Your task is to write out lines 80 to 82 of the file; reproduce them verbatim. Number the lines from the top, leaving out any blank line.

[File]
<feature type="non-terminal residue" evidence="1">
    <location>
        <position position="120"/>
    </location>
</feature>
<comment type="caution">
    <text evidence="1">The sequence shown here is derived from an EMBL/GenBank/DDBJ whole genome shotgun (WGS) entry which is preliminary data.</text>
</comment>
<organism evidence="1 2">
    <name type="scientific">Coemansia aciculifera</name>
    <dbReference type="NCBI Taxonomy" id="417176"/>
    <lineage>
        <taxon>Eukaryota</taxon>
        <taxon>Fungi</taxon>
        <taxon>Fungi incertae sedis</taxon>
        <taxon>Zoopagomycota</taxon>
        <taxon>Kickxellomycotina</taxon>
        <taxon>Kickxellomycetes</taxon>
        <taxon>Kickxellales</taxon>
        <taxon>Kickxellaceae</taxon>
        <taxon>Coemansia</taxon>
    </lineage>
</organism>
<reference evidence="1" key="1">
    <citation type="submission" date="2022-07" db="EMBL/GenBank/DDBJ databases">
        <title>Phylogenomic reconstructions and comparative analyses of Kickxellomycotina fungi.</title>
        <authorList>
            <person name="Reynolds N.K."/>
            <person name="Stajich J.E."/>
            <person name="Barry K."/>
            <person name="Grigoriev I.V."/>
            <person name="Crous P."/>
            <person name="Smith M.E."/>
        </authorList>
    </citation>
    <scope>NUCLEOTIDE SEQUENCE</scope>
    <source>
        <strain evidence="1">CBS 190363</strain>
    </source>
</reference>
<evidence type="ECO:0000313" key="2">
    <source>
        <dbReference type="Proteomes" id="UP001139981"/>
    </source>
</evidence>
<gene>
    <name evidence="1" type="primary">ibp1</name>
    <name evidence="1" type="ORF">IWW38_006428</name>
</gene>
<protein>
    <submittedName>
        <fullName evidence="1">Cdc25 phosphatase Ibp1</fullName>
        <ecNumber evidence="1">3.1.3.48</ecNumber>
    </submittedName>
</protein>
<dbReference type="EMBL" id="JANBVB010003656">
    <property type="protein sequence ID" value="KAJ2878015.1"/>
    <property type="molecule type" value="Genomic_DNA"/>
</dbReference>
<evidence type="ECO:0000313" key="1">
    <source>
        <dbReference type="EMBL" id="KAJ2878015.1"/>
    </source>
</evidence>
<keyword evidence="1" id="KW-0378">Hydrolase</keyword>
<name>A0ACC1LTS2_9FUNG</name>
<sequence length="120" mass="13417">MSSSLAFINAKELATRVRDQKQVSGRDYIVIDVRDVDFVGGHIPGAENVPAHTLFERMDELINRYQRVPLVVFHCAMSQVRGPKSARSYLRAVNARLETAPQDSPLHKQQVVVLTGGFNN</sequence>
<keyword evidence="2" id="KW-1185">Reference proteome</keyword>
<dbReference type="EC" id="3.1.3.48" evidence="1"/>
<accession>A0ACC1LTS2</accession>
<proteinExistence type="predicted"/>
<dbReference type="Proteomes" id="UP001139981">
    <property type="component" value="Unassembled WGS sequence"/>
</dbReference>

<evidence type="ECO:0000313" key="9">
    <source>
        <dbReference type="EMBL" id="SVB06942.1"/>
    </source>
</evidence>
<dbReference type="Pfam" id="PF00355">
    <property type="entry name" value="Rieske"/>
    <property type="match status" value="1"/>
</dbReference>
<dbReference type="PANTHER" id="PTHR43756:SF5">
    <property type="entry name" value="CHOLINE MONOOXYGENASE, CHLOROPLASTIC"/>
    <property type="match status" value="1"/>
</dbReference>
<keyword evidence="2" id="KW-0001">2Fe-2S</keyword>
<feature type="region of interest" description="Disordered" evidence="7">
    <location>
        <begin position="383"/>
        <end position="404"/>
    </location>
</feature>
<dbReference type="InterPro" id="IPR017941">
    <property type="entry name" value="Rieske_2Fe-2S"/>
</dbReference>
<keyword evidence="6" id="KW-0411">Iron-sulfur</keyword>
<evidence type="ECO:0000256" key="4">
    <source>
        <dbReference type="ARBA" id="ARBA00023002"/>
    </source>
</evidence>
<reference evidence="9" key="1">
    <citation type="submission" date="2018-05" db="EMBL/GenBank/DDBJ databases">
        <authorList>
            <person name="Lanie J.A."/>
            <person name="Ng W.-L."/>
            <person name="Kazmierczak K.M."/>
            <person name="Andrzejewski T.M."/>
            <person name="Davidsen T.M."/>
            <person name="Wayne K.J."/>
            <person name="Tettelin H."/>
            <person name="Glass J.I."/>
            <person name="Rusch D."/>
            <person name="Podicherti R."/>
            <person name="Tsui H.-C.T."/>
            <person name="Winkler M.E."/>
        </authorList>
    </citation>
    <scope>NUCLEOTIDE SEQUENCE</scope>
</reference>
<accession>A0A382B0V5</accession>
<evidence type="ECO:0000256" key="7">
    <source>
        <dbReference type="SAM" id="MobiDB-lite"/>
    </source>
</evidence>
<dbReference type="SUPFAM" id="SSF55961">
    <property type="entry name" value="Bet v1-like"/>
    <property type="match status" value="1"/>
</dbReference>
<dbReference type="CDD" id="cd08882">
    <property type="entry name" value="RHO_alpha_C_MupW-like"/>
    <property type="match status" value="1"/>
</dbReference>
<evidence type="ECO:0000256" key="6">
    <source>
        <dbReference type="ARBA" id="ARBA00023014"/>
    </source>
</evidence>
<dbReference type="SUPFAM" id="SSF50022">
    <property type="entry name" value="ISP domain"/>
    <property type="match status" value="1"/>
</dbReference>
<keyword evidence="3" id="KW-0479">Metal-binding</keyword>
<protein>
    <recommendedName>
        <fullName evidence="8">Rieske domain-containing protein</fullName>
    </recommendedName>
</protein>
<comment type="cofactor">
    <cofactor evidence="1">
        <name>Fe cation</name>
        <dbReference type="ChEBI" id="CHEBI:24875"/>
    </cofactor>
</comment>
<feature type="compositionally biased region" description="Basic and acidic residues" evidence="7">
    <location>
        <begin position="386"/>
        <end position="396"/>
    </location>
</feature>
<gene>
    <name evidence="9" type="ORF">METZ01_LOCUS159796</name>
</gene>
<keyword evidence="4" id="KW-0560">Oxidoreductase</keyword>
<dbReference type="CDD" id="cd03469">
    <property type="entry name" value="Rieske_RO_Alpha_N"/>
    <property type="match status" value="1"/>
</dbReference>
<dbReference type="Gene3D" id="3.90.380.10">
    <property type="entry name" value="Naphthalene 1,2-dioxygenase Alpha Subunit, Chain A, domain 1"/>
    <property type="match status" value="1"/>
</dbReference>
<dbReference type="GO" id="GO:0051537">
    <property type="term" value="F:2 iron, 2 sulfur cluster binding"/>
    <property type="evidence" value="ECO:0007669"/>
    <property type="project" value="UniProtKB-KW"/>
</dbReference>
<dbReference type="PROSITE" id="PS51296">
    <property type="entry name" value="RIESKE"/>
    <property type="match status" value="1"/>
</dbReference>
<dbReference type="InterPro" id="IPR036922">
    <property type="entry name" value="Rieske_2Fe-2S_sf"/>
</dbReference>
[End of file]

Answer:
<dbReference type="Pfam" id="PF00355">
    <property type="entry name" value="Rieske"/>
    <property type="match status" value="1"/>